# Getting numpy data into R — Take Two

[This article was first published on

Want to share your content on R-bloggers? click here if you have a blog, or here if you don't.

A couple of days ago, I had
posted a short Python script
to convert numpy files into a simple
binary format which R can read quickly. Nice, but still needing an extra
file. Shortly thereafter, I found Carl Rogers
cnpy library
which makes reading and writing numpy files from C++ a breeze, and I quickly
wrapped this up into a
new package RcppCNPy
which was released a few days ago.
**Thinking inside the box**, and kindly contributed to R-bloggers]. (You can report issue about the content on this page here)Want to share your content on R-bloggers? click here if you have a blog, or here if you don't.

This post will show a quick example, also summarized in the short pdf vignette describing the package, and provided as a demo within the package.

We first load the new package (as well as the rbenchmark package used for the benchmarking example) into R. We then create a large matrix of 100,000 rows and 50 columns. Not quiteR> library(RcppCNPy) Loading required package: Rcpp R> library(rbenchmark) R> R> n <- 1e5 R> k <- 50 R> R> M <- matrix(seq(1.0, n*k, by=1.0), n, k) R> R> txtfile <- tempfile(fileext=".txt") R> write.table(M, file=txtfile) R> R> pyfile <- tempfile(fileext=".py") R> npySave(pyfile, M) R> R> pygzfile <- tempfile(fileext=".py") R> npySave(pygzfile, M) R> system(paste("gzip -9", pygzfile)) R> pygzfile <- paste(pygzfile, ".gz", sep="") R> R>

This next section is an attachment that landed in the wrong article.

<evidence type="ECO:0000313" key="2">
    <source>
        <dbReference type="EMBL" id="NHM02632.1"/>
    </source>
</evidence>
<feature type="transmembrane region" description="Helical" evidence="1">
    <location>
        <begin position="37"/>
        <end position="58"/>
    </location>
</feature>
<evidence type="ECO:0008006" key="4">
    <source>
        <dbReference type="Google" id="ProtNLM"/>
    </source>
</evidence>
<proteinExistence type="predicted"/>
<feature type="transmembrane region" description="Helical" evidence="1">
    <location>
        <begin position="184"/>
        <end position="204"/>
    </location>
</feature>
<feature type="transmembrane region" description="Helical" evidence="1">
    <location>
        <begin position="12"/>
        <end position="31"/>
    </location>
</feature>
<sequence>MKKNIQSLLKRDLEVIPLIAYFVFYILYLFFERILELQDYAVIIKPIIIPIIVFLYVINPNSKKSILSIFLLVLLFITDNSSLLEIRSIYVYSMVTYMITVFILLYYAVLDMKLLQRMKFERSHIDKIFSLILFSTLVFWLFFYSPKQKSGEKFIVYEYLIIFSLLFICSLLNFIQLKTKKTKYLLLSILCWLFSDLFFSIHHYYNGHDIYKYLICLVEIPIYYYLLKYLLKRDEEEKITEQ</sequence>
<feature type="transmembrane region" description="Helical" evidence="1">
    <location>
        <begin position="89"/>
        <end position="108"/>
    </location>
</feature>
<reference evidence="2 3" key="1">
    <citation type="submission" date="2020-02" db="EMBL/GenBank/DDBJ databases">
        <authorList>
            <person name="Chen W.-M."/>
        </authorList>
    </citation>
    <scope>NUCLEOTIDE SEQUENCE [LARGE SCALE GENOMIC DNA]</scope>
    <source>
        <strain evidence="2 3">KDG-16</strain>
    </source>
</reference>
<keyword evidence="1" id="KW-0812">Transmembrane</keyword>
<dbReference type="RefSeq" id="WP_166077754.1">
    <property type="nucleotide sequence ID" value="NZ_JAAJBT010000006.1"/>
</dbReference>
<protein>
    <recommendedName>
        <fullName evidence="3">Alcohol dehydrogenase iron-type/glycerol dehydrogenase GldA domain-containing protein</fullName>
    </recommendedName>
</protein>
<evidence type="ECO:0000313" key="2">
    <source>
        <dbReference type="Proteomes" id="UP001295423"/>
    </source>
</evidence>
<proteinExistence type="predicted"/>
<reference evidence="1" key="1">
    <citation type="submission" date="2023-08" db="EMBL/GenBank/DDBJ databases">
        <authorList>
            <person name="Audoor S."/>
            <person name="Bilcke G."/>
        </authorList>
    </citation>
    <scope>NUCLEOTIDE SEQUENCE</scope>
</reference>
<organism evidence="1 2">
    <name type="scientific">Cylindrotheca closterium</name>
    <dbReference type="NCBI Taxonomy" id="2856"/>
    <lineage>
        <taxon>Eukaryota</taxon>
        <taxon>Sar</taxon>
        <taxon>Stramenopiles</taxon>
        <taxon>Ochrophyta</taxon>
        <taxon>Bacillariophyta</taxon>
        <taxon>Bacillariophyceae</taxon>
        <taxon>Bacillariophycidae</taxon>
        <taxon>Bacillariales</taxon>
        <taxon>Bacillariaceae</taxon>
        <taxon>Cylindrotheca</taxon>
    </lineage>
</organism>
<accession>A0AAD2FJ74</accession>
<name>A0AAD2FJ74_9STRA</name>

*big data*by any stretch, but large enough for ascii reading to be painfully slow. We also write two npy files and compress the second one.

Next, we use the `benchmark`

function to time the three
approaches:

As shown by this example, loading a numpy file directly beats the pants off reading the data from ascii: it is about 78 times faster. Reading a compressed file is somewhat slower as the data stream has to be passed through the uncompressor provide by the zlib library. So instead of reading a binary blob in one go (once the file header has been parsed) we have to operate piecemeal—which is bound to be slower. It does however save in storage space (and users can make this tradeoff between speed and size) and is still orders of magnitude faster than parsing the ascii file. Finally, and not shown here, we unlink the temporary files.R> res <- benchmark(read.table(txtfile), + npyLoad(pyfile), + npyLoad(pygzfile), + order="relative", + columns=c("test", "replications", "elapsed", "relative"), + replications=10) R> print(res) test replications elapsed relative 2 npyLoad(pyfile) 10 1.241 1.00000 3 npyLoad(pygzfile) 10 3.098 2.49637 1 read.table(txtfile) 10 96.744 77.95649 R>

Summing up, this post demonstrated how the RcppCNPy package can be a useful to access data in numpy files (which may even be compressed). Data can also be written from R to be accessed later by numpy.

To

**leave a comment**for the author, please follow the link and comment on their blog:**Thinking inside the box**.R-bloggers.com offers

**daily e-mail updates**about R news and tutorials about learning R and many other topics. Click here if you're looking to post or find an R/data-science job.

Want to share your content on R-bloggers? click here if you have a blog, or here if you don't.